Securities, real estate, or any other property having a fair market value greater than its original purchase price.

Real estate can be a personal residence, vacation home, timeshare property, farm, commercial property or undeveloped land.

A charitable remainder trust provides you or other named individuals income each year for life or a period not exceeding 20 years from assets you give to the trust you create.

You give assets to a trust that pays our organization set payments for a number of years, which you choose. The longer the length of time, the better the gift tax savings to you. When the term is up, the remaining trust assets go to you, your family or other beneficiaries you select. This is an excellent way to transfer property to family members at a minimal cost.

You fund this type of trust with cash or appreciated assets—and receive an immediate federal income tax charitable deduction. You can also make additional gifts; each one also qualifies for a tax deduction. The trust pays you, each year, a variable amount based on a fixed percentage of the fair market value of the trust assets. When the trust terminates, the remaining principal goes to The University of Tampa as a lump sum.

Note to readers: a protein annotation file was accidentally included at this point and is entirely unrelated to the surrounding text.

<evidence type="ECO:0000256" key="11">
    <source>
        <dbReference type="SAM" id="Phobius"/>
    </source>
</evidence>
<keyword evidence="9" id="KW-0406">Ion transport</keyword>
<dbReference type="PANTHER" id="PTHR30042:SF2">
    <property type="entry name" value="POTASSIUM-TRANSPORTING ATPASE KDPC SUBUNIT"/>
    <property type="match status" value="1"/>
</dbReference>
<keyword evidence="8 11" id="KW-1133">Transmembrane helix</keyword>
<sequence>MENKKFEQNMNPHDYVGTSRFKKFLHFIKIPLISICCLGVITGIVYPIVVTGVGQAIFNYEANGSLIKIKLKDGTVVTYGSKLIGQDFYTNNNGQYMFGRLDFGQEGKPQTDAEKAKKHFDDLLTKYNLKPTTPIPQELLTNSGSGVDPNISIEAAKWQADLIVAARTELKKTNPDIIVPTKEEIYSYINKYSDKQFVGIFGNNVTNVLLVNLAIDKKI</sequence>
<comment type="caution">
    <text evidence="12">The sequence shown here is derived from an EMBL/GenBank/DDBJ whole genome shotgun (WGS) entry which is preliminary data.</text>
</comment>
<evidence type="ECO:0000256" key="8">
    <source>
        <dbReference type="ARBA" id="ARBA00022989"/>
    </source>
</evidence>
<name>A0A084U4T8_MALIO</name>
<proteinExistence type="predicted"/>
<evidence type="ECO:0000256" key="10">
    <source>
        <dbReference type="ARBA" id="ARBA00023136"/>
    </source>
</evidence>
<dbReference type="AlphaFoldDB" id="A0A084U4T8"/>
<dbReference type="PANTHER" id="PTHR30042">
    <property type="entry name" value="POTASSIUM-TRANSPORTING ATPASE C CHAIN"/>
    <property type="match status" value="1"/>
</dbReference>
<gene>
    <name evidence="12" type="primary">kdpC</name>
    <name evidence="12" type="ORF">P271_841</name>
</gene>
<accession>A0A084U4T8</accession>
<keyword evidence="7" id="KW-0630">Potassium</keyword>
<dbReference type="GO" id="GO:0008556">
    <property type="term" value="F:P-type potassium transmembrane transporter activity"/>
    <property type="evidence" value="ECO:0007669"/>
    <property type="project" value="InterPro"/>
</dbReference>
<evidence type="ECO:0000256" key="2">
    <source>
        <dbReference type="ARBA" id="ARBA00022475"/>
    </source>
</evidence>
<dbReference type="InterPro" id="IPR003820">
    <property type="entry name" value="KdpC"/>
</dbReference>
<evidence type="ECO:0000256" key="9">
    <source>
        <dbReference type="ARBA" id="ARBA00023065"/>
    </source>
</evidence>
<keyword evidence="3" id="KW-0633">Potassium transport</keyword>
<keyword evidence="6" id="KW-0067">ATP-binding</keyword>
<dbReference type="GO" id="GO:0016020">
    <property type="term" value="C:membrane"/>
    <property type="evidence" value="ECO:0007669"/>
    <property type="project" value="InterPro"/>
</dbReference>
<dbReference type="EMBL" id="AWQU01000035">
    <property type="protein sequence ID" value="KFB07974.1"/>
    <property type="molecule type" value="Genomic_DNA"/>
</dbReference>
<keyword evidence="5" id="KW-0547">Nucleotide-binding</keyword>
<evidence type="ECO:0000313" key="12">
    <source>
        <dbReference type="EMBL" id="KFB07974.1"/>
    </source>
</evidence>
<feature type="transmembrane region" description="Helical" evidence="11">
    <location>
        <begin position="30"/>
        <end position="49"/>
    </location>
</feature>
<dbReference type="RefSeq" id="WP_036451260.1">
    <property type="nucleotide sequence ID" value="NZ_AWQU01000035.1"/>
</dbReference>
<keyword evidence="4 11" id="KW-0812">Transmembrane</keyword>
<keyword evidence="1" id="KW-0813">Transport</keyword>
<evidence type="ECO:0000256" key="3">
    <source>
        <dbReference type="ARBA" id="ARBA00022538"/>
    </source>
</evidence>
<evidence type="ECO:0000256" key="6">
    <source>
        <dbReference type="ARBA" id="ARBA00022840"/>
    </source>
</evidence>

You fund this trust with cash or appreciated assets—and receive an immediate federal income tax charitable deduction. Each year the trust pays you or another named individual the same dollar amount you choose at the start. When the trust terminates, the remaining principal goes to The University of Tampa as a lump sum.

A beneficiary designation clearly identifies how specific assets will be distributed after your death.

A charitable gift annuity involves a simple contract between you and The University of Tampa where you agree to make a gift to The University of Tampa and we, in return, agree to pay you (and someone else, if you choose) a fixed amount each year for the rest of your life.